Alex Wilhelm is a San Francisco-based writer. You can find Alex on Twitter, and on Facebook. You can reach Alex via email at [email protected] Alex Wilhelm is a San Francisco-based writer. You can find Alex on Twitter, and on Facebook. You can reach Alex via email at [email protected]
The indefatigable Michael Arrington is reporting that Google is about to (probably) pay “half a billion or more” for the company Yelp.
According to Mike, Yelp’s revenues for “2009 [will] be around $30 million and are expecting $50 million or so in 2010.” Impressive numbers, somewhat.
Now, Yelp’s last round left them with a 200 million dollar valuation, meaning that for the whole 2010 year, that round values them at four times revenue. Quite a rich multiple. Given that its last round was in 2008, I can only wonder what the multiple was.
Now, of course, Yelp is growing. If Michael’s rumors were correct, the company will grow revenue some 67% this year. Let’s go ahead and guess that Google buys Yelp for some 600 million, meaning that Google is buying the company at some twelve times revenue, and we can only guess the PEG ratio.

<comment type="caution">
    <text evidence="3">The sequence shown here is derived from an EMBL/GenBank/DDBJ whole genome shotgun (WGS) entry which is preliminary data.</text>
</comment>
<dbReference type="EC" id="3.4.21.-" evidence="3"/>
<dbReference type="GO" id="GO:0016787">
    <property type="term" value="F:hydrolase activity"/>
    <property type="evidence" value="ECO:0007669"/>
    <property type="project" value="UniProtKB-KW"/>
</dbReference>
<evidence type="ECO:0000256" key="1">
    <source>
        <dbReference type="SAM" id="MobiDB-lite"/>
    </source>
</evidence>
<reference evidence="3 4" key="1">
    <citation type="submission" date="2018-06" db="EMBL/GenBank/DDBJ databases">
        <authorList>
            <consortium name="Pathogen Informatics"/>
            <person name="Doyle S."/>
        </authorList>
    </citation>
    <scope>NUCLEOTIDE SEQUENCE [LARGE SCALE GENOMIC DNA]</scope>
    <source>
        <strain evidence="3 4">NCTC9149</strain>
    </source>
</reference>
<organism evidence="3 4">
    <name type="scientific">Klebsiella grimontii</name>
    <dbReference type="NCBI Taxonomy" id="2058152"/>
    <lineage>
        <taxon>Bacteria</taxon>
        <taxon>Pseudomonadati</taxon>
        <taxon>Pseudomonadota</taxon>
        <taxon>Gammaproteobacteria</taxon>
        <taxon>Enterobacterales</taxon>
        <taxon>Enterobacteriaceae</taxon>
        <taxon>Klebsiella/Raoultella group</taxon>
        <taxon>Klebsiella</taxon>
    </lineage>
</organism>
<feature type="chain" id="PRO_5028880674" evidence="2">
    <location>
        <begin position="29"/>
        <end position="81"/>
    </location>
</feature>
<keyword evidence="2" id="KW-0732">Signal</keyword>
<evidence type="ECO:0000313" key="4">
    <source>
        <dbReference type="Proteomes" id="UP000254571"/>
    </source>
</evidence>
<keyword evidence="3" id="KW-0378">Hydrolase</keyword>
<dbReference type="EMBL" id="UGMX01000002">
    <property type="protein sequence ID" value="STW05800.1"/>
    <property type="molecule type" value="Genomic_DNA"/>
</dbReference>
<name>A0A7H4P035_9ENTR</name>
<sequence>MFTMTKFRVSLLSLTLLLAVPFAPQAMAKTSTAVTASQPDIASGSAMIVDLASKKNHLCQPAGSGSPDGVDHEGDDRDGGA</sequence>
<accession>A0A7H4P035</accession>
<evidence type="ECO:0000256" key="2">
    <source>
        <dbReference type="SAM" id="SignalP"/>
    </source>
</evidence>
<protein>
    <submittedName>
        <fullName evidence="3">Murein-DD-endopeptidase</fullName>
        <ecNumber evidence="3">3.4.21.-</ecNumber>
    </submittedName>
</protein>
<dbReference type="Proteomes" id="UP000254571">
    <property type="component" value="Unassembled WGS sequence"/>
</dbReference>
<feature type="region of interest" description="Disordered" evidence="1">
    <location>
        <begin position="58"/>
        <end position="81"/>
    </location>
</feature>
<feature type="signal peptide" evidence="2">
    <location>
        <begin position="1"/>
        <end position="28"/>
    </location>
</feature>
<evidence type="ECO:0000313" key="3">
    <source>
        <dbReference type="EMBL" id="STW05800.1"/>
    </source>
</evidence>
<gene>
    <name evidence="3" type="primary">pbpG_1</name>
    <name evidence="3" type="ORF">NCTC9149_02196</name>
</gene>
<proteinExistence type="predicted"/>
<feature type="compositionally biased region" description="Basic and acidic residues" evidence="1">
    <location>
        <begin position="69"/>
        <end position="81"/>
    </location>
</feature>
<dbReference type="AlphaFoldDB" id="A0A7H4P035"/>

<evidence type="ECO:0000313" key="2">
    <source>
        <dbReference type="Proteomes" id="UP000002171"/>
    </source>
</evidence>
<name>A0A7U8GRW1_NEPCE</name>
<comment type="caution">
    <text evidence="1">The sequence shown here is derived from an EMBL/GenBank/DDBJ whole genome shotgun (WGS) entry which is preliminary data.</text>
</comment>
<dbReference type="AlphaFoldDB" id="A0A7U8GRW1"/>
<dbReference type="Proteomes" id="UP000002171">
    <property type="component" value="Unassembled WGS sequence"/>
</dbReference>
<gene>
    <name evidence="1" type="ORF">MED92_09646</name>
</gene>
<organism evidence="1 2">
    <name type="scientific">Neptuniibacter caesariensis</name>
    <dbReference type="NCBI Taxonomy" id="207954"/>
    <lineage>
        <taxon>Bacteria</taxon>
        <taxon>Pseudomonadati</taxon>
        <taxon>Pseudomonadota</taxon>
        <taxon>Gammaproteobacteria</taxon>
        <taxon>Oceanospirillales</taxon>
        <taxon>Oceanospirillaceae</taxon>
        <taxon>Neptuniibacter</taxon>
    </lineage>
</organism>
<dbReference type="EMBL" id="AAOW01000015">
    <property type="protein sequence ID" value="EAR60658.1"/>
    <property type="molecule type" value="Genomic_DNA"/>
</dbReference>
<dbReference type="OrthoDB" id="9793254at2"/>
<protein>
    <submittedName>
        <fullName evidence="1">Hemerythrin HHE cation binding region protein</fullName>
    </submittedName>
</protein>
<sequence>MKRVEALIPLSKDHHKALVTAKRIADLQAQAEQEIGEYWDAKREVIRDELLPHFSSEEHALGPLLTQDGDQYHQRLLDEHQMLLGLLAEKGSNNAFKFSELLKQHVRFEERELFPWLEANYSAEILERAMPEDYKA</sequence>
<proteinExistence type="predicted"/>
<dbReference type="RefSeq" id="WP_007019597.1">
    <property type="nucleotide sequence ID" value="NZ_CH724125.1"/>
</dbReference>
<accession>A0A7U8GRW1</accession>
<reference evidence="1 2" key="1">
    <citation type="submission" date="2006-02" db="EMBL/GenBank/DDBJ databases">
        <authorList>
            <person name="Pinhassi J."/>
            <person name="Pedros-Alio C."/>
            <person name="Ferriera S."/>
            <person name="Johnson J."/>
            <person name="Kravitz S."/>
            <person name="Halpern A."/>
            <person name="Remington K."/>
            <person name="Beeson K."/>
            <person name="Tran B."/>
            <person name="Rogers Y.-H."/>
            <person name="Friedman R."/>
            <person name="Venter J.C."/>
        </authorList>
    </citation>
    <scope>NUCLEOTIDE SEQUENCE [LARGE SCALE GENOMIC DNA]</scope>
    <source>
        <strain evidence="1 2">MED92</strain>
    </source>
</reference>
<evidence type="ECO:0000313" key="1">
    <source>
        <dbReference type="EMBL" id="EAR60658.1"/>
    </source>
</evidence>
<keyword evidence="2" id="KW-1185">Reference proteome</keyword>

But, let’s guess. Let’s say that Yelp clears $5 million dollars next year, which seems a bit high, but let’s guess. At a 6700 million dollar buyout price, that puts them at a PE ratio of 120. Now, given that we are assuming $5 million profit in 2010, and that is a 67% growth over the year, gives them a PEG ratio of roughly 2.
Given that a PEG ratio of 1 is considered a fair company valuation (the whole point of this ratio is to balance out high growth startups and larger, slow growth companies. Read more here), this is a very, very steep price for Yelp.
If indeed Google pays this much, it seems, by the normal accepted metrics to be far too much. About 100% too much. We’ll see.
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